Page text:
• Mon. May 20th, 2024

Charting the Course: Financial services in 2024 – trends, challenges, and innovations

As teams hone their go to market strategies for the new year, it’s time to start thinking about where the opportunities are for financial services firms to excel. There are a lot of new technologies out there with new ways to interact with customers – how does an FI begin to think about prioritization?

Challenges in the fintech space

Post-2023, fintech companies continue to grapple with the persistent challenge of achieving profitability. A tough fundraising environment doesn’t help. In fact in Q3, fintech investing dropped globally by 36% year over year to $6 billion, according to S&P. While later stage venture capital targeting fintech has been more resilient, the tightening of funding has forced many to reevaluate their business models, igniting the quest for sustainable revenue streams.

Tech stack modernization in banking

Banks face the intricate task of modernizing their tech infrastructure, riddled with disparate systems across products. This complexity is the product of decades of building on top of core software, launching new products, and acquisitions. Now, banks are getting to the point where they want to pull all of that data together to get a 360-degree view of their customers in order to truly personalize the services they’re providing. Quite frankly, none of them have figured it out. 

Banks are so rich with data, and they have so much of it that exists within their various products. Part of the difficulty is figuring out what to pull out and how to put that into a consumable data repository that is then valuable and accessible for the institution, so that the bank can truly see what’s happening.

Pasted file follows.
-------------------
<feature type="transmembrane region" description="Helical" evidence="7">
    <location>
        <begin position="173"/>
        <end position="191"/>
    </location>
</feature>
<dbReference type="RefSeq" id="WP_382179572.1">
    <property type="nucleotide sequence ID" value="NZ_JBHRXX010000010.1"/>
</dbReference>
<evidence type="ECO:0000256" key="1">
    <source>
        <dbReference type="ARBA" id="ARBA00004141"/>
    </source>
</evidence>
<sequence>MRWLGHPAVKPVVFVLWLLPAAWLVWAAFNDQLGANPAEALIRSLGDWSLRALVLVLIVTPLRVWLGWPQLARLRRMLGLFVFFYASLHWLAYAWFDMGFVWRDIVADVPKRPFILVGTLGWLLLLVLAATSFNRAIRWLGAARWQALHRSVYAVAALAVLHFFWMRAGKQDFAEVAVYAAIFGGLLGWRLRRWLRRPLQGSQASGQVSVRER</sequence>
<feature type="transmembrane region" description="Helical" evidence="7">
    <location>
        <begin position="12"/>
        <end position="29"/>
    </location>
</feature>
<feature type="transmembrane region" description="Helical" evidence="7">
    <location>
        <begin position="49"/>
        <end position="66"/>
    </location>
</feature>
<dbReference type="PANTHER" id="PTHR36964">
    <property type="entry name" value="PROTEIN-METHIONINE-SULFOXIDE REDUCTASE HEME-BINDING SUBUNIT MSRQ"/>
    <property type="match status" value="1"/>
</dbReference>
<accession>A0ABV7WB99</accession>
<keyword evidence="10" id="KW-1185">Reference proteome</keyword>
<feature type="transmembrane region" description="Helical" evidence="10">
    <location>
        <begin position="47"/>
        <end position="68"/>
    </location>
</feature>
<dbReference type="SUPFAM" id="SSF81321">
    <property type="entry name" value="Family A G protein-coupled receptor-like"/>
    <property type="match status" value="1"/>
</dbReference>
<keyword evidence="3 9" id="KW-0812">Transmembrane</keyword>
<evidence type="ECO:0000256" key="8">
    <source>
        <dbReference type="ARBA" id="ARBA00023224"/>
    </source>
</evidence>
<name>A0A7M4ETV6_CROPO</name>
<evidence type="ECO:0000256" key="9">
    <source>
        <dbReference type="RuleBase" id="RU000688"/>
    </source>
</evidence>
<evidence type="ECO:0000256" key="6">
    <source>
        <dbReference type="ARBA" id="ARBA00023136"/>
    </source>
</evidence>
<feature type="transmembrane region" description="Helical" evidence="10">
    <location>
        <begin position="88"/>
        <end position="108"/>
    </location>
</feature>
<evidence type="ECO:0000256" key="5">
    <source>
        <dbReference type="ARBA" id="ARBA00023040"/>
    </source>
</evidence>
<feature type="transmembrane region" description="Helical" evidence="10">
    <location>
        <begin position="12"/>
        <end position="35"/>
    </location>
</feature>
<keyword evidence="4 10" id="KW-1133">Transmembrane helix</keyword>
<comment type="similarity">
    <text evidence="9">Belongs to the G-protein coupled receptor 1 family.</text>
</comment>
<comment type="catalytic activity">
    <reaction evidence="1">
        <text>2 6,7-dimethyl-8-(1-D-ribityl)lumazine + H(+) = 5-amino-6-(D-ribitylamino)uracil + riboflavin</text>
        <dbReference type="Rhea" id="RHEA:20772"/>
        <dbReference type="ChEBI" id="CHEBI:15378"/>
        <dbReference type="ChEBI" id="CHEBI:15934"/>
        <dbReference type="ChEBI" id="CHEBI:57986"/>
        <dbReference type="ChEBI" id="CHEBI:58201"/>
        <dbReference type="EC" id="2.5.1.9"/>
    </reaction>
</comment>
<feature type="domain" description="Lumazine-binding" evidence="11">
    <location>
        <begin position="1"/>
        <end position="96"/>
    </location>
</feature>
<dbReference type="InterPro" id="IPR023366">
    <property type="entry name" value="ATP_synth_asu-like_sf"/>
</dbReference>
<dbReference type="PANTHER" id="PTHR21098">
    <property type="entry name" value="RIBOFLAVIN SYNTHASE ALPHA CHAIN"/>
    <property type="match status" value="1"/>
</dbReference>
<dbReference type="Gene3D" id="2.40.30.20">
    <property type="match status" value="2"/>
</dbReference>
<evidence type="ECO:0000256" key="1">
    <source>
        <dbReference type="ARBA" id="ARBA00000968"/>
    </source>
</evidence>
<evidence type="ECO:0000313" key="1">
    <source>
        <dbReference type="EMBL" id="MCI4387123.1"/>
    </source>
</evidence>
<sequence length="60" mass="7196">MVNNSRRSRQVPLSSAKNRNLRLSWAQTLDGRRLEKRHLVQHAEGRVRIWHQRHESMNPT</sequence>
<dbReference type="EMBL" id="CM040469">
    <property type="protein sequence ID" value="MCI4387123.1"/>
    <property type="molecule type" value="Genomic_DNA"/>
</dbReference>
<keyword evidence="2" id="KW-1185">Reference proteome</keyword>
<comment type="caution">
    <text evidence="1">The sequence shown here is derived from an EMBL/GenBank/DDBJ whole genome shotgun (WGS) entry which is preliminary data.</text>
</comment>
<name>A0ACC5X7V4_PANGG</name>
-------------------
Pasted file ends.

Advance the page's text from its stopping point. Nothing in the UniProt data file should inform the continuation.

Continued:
With the advances in AI, data is becoming more critical in this space, and the industry will get better at being able to pull the data together to better personalize financial services. Instead of ripping out and replacing their core banking platforms, banks will be best served by turning to point fintech solutions that have proliferated which can sit on top of their legacy systems. There’s still a lot of work to be done.

Serving the expectations of younger customers

The emergence of Gen Z, as a prominent consumer demographic, fuels the necessity for tailored, immediate services. It’s so important to address Gen Z’s demand for personalization and immediacy in financial products and services. The industry must pivot towards catering to these expectations to secure loyalty and relevance among younger consumers.

And it’s fascinating the way the different generations react to different things. As Gen X, I’m a sucker when I go shopping and somebody puts together a nice looking, complete outfit for me. I’m going to buy that every time. But my kids and grandkids don’t shop that way. When we think about Gen Z, they are the first social generation, growing up with the internet. When they have a question, they immediately go and get an answer to it. 

Their financial behavior is different, too. Younger customers will go to the mall to do all their research – to touch and feel what they want in real life. But when it comes to buying what they want, they’ll go online and buy from wherever they can get the best price and get it delivered. So how does a merchant service a Gen Z that’s walking into a store as part of their research but without the intention to buy there? Identifying where a potential customer is in their buying cycle will be critical to providing value to them over the long term.

Younger customers are also focused on making their plans come true. Whether it’s a retail purchase or travel, they’re thinking about how they budget it all in and the products – whether credit, debit, or BNPL – that will enable them to do all these things. Merchants have to offer them a variety of options, because for them, it’s all about budgeting appropriately, so that they can feel good about purchasing all of the things that make sense for them.